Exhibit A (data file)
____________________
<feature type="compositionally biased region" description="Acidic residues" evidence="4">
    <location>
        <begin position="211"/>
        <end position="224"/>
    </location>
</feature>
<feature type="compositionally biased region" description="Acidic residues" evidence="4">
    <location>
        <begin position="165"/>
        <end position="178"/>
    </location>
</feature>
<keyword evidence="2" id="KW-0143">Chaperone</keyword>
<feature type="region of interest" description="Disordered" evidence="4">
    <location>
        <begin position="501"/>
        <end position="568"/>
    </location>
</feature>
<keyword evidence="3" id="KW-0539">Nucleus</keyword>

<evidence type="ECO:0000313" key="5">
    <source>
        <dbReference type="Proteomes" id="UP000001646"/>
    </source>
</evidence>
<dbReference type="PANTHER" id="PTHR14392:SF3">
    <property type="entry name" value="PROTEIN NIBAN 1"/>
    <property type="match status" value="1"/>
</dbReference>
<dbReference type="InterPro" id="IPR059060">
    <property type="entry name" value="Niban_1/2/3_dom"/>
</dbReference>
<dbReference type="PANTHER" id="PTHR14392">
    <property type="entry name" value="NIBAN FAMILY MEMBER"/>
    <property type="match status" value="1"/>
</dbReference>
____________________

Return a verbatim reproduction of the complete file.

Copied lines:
<feature type="compositionally biased region" description="Acidic residues" evidence="4">
    <location>
        <begin position="211"/>
        <end position="224"/>
    </location>
</feature>
<feature type="compositionally biased region" description="Acidic residues" evidence="4">
    <location>
        <begin position="165"/>
        <end position="178"/>
    </location>
</feature>
<keyword evidence="2" id="KW-0143">Chaperone</keyword>
<feature type="region of interest" description="Disordered" evidence="4">
    <location>
        <begin position="501"/>
        <end position="568"/>
    </location>
</feature>
<keyword evidence="3" id="KW-0539">Nucleus</keyword>

<evidence type="ECO:0000313" key="5">
    <source>
        <dbReference type="Proteomes" id="UP000001646"/>
    </source>
</evidence>
<dbReference type="PANTHER" id="PTHR14392:SF3">
    <property type="entry name" value="PROTEIN NIBAN 1"/>
    <property type="match status" value="1"/>
</dbReference>
<dbReference type="InterPro" id="IPR059060">
    <property type="entry name" value="Niban_1/2/3_dom"/>
</dbReference>
<dbReference type="PANTHER" id="PTHR14392">
    <property type="entry name" value="NIBAN FAMILY MEMBER"/>
    <property type="match status" value="1"/>
</dbReference>